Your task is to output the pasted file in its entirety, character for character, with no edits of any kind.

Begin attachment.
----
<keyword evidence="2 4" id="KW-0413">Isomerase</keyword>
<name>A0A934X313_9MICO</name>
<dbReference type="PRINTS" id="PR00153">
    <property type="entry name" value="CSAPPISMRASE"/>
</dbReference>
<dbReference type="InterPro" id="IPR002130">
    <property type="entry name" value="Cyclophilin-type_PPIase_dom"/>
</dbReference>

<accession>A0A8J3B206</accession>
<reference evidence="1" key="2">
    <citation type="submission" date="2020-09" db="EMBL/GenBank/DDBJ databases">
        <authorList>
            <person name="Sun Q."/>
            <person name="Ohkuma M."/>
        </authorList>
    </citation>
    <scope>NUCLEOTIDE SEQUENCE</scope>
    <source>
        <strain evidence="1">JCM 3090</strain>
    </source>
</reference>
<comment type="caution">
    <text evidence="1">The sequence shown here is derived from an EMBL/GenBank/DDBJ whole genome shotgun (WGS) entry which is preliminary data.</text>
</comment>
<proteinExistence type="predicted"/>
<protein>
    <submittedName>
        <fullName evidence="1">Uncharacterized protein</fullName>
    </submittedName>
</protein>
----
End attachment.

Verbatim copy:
<keyword evidence="2 4" id="KW-0413">Isomerase</keyword>
<name>A0A934X313_9MICO</name>
<dbReference type="PRINTS" id="PR00153">
    <property type="entry name" value="CSAPPISMRASE"/>
</dbReference>
<dbReference type="InterPro" id="IPR002130">
    <property type="entry name" value="Cyclophilin-type_PPIase_dom"/>
</dbReference>

<accession>A0A8J3B206</accession>
<reference evidence="1" key="2">
    <citation type="submission" date="2020-09" db="EMBL/GenBank/DDBJ databases">
        <authorList>
            <person name="Sun Q."/>
            <person name="Ohkuma M."/>
        </authorList>
    </citation>
    <scope>NUCLEOTIDE SEQUENCE</scope>
    <source>
        <strain evidence="1">JCM 3090</strain>
    </source>
</reference>
<comment type="caution">
    <text evidence="1">The sequence shown here is derived from an EMBL/GenBank/DDBJ whole genome shotgun (WGS) entry which is preliminary data.</text>
</comment>
<proteinExistence type="predicted"/>
<protein>
    <submittedName>
        <fullName evidence="1">Uncharacterized protein</fullName>
    </submittedName>
</protein>